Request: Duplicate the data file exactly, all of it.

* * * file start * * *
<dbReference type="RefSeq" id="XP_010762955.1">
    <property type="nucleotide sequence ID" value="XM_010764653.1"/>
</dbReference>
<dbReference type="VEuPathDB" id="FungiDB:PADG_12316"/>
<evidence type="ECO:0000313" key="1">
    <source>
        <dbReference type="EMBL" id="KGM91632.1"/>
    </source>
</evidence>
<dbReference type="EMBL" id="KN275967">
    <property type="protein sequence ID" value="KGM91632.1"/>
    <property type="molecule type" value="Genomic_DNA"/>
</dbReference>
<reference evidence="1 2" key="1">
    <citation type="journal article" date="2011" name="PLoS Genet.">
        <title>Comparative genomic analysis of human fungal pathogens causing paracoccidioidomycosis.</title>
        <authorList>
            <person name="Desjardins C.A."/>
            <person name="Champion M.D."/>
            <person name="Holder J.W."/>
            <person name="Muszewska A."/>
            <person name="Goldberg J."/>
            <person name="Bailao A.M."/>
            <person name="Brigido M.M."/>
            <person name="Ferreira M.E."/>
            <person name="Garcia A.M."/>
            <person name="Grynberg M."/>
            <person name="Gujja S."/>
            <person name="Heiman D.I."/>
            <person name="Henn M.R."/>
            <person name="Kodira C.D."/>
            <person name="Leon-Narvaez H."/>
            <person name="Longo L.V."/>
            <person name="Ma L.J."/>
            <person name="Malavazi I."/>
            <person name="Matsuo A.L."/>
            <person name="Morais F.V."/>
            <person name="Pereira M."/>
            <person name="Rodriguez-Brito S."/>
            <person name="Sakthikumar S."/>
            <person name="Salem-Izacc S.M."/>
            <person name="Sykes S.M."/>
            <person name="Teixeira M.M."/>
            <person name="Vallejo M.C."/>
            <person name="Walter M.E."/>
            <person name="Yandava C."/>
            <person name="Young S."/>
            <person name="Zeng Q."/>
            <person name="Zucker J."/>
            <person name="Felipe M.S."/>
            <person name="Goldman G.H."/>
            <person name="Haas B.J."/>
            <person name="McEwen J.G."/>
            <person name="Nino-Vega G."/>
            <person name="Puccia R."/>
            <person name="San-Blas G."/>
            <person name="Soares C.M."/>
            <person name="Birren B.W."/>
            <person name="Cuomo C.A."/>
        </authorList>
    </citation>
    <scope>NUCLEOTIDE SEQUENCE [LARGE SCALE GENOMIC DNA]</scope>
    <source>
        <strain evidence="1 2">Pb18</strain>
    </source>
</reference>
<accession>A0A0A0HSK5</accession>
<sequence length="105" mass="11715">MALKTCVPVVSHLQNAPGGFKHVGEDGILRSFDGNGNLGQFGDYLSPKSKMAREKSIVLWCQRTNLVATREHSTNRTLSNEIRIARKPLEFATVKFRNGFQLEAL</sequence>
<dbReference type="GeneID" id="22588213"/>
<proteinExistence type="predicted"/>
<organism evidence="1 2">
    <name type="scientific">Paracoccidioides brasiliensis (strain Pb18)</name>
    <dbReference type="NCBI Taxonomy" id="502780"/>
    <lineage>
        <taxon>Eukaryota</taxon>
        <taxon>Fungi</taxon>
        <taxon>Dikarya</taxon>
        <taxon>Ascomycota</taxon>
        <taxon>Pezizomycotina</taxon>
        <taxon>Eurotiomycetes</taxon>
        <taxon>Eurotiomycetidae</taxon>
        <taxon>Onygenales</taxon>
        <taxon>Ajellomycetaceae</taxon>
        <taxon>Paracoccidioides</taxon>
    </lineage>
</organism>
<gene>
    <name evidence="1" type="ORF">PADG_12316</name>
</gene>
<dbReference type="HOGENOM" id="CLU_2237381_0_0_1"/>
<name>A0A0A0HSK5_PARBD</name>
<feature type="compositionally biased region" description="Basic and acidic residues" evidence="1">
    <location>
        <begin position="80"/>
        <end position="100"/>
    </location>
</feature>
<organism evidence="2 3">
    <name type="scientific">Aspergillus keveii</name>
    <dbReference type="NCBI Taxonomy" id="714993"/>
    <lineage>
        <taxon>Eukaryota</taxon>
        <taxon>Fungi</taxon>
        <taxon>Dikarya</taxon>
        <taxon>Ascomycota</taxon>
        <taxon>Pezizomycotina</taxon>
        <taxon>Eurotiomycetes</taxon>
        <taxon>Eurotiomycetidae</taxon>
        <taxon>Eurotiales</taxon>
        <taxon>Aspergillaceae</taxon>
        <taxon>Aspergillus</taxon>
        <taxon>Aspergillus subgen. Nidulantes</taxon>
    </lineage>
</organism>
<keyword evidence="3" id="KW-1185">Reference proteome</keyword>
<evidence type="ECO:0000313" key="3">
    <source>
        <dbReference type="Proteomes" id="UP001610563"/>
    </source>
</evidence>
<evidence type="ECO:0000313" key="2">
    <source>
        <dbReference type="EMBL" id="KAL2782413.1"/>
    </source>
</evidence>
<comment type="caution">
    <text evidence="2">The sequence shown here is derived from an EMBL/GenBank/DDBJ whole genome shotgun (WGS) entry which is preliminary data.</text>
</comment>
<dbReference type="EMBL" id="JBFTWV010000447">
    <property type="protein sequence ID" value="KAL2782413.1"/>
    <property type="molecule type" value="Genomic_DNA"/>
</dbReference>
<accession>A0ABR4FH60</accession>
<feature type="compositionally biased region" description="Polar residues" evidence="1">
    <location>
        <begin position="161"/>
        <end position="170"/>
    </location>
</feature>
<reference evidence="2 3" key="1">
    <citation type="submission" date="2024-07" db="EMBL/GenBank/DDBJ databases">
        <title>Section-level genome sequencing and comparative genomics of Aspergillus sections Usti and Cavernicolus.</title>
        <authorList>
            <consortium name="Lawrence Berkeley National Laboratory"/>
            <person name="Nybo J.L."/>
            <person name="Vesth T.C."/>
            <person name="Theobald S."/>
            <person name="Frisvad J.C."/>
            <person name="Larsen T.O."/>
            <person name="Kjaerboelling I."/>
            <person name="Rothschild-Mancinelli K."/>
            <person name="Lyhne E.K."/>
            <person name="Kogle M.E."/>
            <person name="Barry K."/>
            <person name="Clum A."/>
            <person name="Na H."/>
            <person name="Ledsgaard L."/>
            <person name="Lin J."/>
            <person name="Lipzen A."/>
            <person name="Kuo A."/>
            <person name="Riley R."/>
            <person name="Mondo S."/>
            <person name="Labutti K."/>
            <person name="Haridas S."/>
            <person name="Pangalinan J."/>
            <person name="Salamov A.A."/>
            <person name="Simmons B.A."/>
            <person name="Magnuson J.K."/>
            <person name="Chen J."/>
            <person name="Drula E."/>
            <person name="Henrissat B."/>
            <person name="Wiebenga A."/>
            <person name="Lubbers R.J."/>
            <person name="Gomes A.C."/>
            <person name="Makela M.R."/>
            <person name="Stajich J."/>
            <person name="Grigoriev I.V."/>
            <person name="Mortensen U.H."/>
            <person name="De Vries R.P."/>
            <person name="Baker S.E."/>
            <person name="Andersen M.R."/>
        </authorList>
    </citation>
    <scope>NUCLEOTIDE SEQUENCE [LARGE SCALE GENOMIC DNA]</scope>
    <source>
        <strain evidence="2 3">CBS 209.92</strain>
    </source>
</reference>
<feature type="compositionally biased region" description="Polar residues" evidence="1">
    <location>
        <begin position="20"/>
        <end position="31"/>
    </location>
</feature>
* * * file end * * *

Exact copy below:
<dbReference type="RefSeq" id="XP_010762955.1">
    <property type="nucleotide sequence ID" value="XM_010764653.1"/>
</dbReference>
<dbReference type="VEuPathDB" id="FungiDB:PADG_12316"/>
<evidence type="ECO:0000313" key="1">
    <source>
        <dbReference type="EMBL" id="KGM91632.1"/>
    </source>
</evidence>
<dbReference type="EMBL" id="KN275967">
    <property type="protein sequence ID" value="KGM91632.1"/>
    <property type="molecule type" value="Genomic_DNA"/>
</dbReference>
<reference evidence="1 2" key="1">
    <citation type="journal article" date="2011" name="PLoS Genet.">
        <title>Comparative genomic analysis of human fungal pathogens causing paracoccidioidomycosis.</title>
        <authorList>
            <person name="Desjardins C.A."/>
            <person name="Champion M.D."/>
            <person name="Holder J.W."/>
            <person name="Muszewska A."/>
            <person name="Goldberg J."/>
            <person name="Bailao A.M."/>
            <person name="Brigido M.M."/>
            <person name="Ferreira M.E."/>
            <person name="Garcia A.M."/>
            <person name="Grynberg M."/>
            <person name="Gujja S."/>
            <person name="Heiman D.I."/>
            <person name="Henn M.R."/>
            <person name="Kodira C.D."/>
            <person name="Leon-Narvaez H."/>
            <person name="Longo L.V."/>
            <person name="Ma L.J."/>
            <person name="Malavazi I."/>
            <person name="Matsuo A.L."/>
            <person name="Morais F.V."/>
            <person name="Pereira M."/>
            <person name="Rodriguez-Brito S."/>
            <person name="Sakthikumar S."/>
            <person name="Salem-Izacc S.M."/>
            <person name="Sykes S.M."/>
            <person name="Teixeira M.M."/>
            <person name="Vallejo M.C."/>
            <person name="Walter M.E."/>
            <person name="Yandava C."/>
            <person name="Young S."/>
            <person name="Zeng Q."/>
            <person name="Zucker J."/>
            <person name="Felipe M.S."/>
            <person name="Goldman G.H."/>
            <person name="Haas B.J."/>
            <person name="McEwen J.G."/>
            <person name="Nino-Vega G."/>
            <person name="Puccia R."/>
            <person name="San-Blas G."/>
            <person name="Soares C.M."/>
            <person name="Birren B.W."/>
            <person name="Cuomo C.A."/>
        </authorList>
    </citation>
    <scope>NUCLEOTIDE SEQUENCE [LARGE SCALE GENOMIC DNA]</scope>
    <source>
        <strain evidence="1 2">Pb18</strain>
    </source>
</reference>
<accession>A0A0A0HSK5</accession>
<sequence length="105" mass="11715">MALKTCVPVVSHLQNAPGGFKHVGEDGILRSFDGNGNLGQFGDYLSPKSKMAREKSIVLWCQRTNLVATREHSTNRTLSNEIRIARKPLEFATVKFRNGFQLEAL</sequence>
<dbReference type="GeneID" id="22588213"/>
<proteinExistence type="predicted"/>
<organism evidence="1 2">
    <name type="scientific">Paracoccidioides brasiliensis (strain Pb18)</name>
    <dbReference type="NCBI Taxonomy" id="502780"/>
    <lineage>
        <taxon>Eukaryota</taxon>
        <taxon>Fungi</taxon>
        <taxon>Dikarya</taxon>
        <taxon>Ascomycota</taxon>
        <taxon>Pezizomycotina</taxon>
        <taxon>Eurotiomycetes</taxon>
        <taxon>Eurotiomycetidae</taxon>
        <taxon>Onygenales</taxon>
        <taxon>Ajellomycetaceae</taxon>
        <taxon>Paracoccidioides</taxon>
    </lineage>
</organism>
<gene>
    <name evidence="1" type="ORF">PADG_12316</name>
</gene>
<dbReference type="HOGENOM" id="CLU_2237381_0_0_1"/>
<name>A0A0A0HSK5_PARBD</name>
<feature type="compositionally biased region" description="Basic and acidic residues" evidence="1">
    <location>
        <begin position="80"/>
        <end position="100"/>
    </location>
</feature>
<organism evidence="2 3">
    <name type="scientific">Aspergillus keveii</name>
    <dbReference type="NCBI Taxonomy" id="714993"/>
    <lineage>
        <taxon>Eukaryota</taxon>
        <taxon>Fungi</taxon>
        <taxon>Dikarya</taxon>
        <taxon>Ascomycota</taxon>
        <taxon>Pezizomycotina</taxon>
        <taxon>Eurotiomycetes</taxon>
        <taxon>Eurotiomycetidae</taxon>
        <taxon>Eurotiales</taxon>
        <taxon>Aspergillaceae</taxon>
        <taxon>Aspergillus</taxon>
        <taxon>Aspergillus subgen. Nidulantes</taxon>
    </lineage>
</organism>
<keyword evidence="3" id="KW-1185">Reference proteome</keyword>
<evidence type="ECO:0000313" key="3">
    <source>
        <dbReference type="Proteomes" id="UP001610563"/>
    </source>
</evidence>
<evidence type="ECO:0000313" key="2">
    <source>
        <dbReference type="EMBL" id="KAL2782413.1"/>
    </source>
</evidence>
<comment type="caution">
    <text evidence="2">The sequence shown here is derived from an EMBL/GenBank/DDBJ whole genome shotgun (WGS) entry which is preliminary data.</text>
</comment>
<dbReference type="EMBL" id="JBFTWV010000447">
    <property type="protein sequence ID" value="KAL2782413.1"/>
    <property type="molecule type" value="Genomic_DNA"/>
</dbReference>
<accession>A0ABR4FH60</accession>
<feature type="compositionally biased region" description="Polar residues" evidence="1">
    <location>
        <begin position="161"/>
        <end position="170"/>
    </location>
</feature>
<reference evidence="2 3" key="1">
    <citation type="submission" date="2024-07" db="EMBL/GenBank/DDBJ databases">
        <title>Section-level genome sequencing and comparative genomics of Aspergillus sections Usti and Cavernicolus.</title>
        <authorList>
            <consortium name="Lawrence Berkeley National Laboratory"/>
            <person name="Nybo J.L."/>
            <person name="Vesth T.C."/>
            <person name="Theobald S."/>
            <person name="Frisvad J.C."/>
            <person name="Larsen T.O."/>
            <person name="Kjaerboelling I."/>
            <person name="Rothschild-Mancinelli K."/>
            <person name="Lyhne E.K."/>
            <person name="Kogle M.E."/>
            <person name="Barry K."/>
            <person name="Clum A."/>
            <person name="Na H."/>
            <person name="Ledsgaard L."/>
            <person name="Lin J."/>
            <person name="Lipzen A."/>
            <person name="Kuo A."/>
            <person name="Riley R."/>
            <person name="Mondo S."/>
            <person name="Labutti K."/>
            <person name="Haridas S."/>
            <person name="Pangalinan J."/>
            <person name="Salamov A.A."/>
            <person name="Simmons B.A."/>
            <person name="Magnuson J.K."/>
            <person name="Chen J."/>
            <person name="Drula E."/>
            <person name="Henrissat B."/>
            <person name="Wiebenga A."/>
            <person name="Lubbers R.J."/>
            <person name="Gomes A.C."/>
            <person name="Makela M.R."/>
            <person name="Stajich J."/>
            <person name="Grigoriev I.V."/>
            <person name="Mortensen U.H."/>
            <person name="De Vries R.P."/>
            <person name="Baker S.E."/>
            <person name="Andersen M.R."/>
        </authorList>
    </citation>
    <scope>NUCLEOTIDE SEQUENCE [LARGE SCALE GENOMIC DNA]</scope>
    <source>
        <strain evidence="2 3">CBS 209.92</strain>
    </source>
</reference>
<feature type="compositionally biased region" description="Polar residues" evidence="1">
    <location>
        <begin position="20"/>
        <end position="31"/>
    </location>
</feature>